Contents

Executive summary

1Sexual violence occurs in a number of contexts and in a number of forms. It has certain defining characteristics that distinguish it from many other forms of criminal offending. Among these is that it usually occurs in private and many acts of sexual violence are perpetrated by someone known to or in a family or domestic relationship with the victim. For this and many other reasons, it tends to be neither talked about nor reported. Through fear of what will happen to their family, through shame or guilt, or through apprehension that they will not be believed, the victims of sexual violence may choose not to tell anyone about it. Another reason for not reporting sexual violence to the authorities, as established in a New Zealand-based victim study, is fear and distrust of the legal system.1

2The significant under-reporting of sexual violence inhibits the proper operation of the criminal justice system. The acts in question cannot be scrutinised for their evidential strength and, if necessary, charges filed so they can be tested in a criminal trial. The mechanisms of the criminal justice system, which are designed to investigate, test, and prosecute alleged criminal offending, cannot operate. Perpetrators of sexual violence are not held accountable for it. Victims and their families and whānau do not see any form of justice done.

3It is in this context that the Law Commission has completed this Report. We have considered whether the criminal trial process as it applies to cases of sexual violence should be modified or fundamentally changed, in order to improve the system’s fairness, effectiveness, and efficiency and, in particular, the court experience of complainants. As such, we begin by looking at the processes that occur at trial and considering whether those could be improved. A substantial part of our Report is concerned with those matters, and the option of a separate court to process sexual violence cases is one of many reforms we consider in that section.

4However, it has also become apparent that many victims do not report because the way the criminal justice system currently responds to sexual violence does not suit their circumstances. There is no question of the psychological and physical harm that sexual violence can do to its victims. But a criminal trial, with the potential for conviction and imprisonment of the perpetrator if the act is established beyond reasonable doubt, is not always the response that will most effectively target the harm caused and that will bring the outcomes that victims want, that meet their needs, and that consequently benefit their families, whānau, and communities. The weight of our consultation with the justice and sexual violence sectors has supported the suggestion that there are ways to do justice for victims of sexual violence, in a way that meets the broader public interest, that do not involve a criminal trial.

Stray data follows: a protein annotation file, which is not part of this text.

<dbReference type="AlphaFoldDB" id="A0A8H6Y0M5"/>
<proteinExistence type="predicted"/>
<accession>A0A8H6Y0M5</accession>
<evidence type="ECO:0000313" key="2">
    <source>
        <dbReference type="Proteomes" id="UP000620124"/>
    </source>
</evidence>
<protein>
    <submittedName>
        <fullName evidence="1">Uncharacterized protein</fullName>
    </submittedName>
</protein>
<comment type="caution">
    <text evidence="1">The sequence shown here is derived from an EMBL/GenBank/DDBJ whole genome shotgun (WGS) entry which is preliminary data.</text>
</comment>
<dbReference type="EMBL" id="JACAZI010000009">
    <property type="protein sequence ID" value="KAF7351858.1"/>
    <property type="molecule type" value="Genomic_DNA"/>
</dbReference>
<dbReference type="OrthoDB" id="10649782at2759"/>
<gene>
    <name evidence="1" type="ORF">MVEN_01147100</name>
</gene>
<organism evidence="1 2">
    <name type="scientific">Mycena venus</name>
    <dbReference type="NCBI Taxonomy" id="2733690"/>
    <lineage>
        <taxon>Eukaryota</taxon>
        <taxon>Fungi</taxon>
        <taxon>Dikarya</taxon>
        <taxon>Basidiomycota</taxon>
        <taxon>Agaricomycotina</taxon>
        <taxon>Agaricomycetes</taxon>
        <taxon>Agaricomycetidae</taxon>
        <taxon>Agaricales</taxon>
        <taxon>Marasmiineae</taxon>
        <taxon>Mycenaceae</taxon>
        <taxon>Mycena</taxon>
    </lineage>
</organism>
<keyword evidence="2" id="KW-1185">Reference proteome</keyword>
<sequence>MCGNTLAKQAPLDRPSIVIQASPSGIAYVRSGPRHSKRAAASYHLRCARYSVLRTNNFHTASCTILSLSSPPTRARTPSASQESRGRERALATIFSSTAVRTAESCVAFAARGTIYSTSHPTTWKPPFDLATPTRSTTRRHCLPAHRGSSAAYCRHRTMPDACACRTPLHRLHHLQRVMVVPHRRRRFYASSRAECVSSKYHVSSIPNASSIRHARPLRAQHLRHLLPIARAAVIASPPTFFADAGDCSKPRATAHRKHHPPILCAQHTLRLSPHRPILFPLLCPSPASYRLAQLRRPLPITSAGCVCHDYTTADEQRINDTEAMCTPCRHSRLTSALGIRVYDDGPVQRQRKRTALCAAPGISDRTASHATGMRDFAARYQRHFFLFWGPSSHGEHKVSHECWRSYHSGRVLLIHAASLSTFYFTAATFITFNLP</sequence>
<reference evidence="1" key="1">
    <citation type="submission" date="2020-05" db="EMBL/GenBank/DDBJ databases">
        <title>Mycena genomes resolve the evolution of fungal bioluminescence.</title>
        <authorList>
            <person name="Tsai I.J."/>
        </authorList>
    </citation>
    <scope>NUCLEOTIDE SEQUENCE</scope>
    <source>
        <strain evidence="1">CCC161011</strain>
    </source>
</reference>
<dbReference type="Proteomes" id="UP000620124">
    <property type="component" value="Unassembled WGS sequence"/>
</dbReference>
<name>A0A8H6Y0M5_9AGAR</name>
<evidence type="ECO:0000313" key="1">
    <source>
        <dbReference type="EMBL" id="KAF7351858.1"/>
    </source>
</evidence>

5Determining what that should look like, and how it should be made available to victims in a way that is appropriate and suitable given the circumstances in which the sexual violence occurred and that balances private interests and public concerns, is the subject of a large part of our Report. In Part C of our Report, we examine the case for an alternative to trial which would be available for acts of sexual violence, if the victim wants it, if the perpetrator is willing to be involved,2 and if the case is assessed as appropriate.

6The third necessary aspect of this review concerns the support provided to victims of sexual violence. Good support is, for many victims, a necessary precondition to being willing and able to access the justice system. That includes practical, therapeutic, and medical support, received both directly after the act of sexual violence and on an ongoing basis.

7A huge amount of time and effort is put in by those who work in the sexual violence support sector, much of it on a voluntary basis (and therefore not necessarily reflected in the amount of funding the sector receives). We acknowledge the efforts of all those involved to respond to and support victims of sexual violence. We suggest that government could take on more of a leadership and support role so that those in the sector are in a good position to continue to provide high-quality support to victims of sexual violence.

8We have divided our review into three parts, reflected in the substantive parts of this Report:

1Venezia Kingi and Jan Jordan Responding to sexual violence: Pathways to Recovery (Ministry of Women’s Affairs, 2009) at 58. Just over half of the 75 victims surveyed had not reported the incident of sexual violence to Police. Twenty-six per cent of those who did not report cited fear and distrust of the legal system.
2Perpetrator involvement would not, in the reform proposal we put forward, always be necessary: see Part C.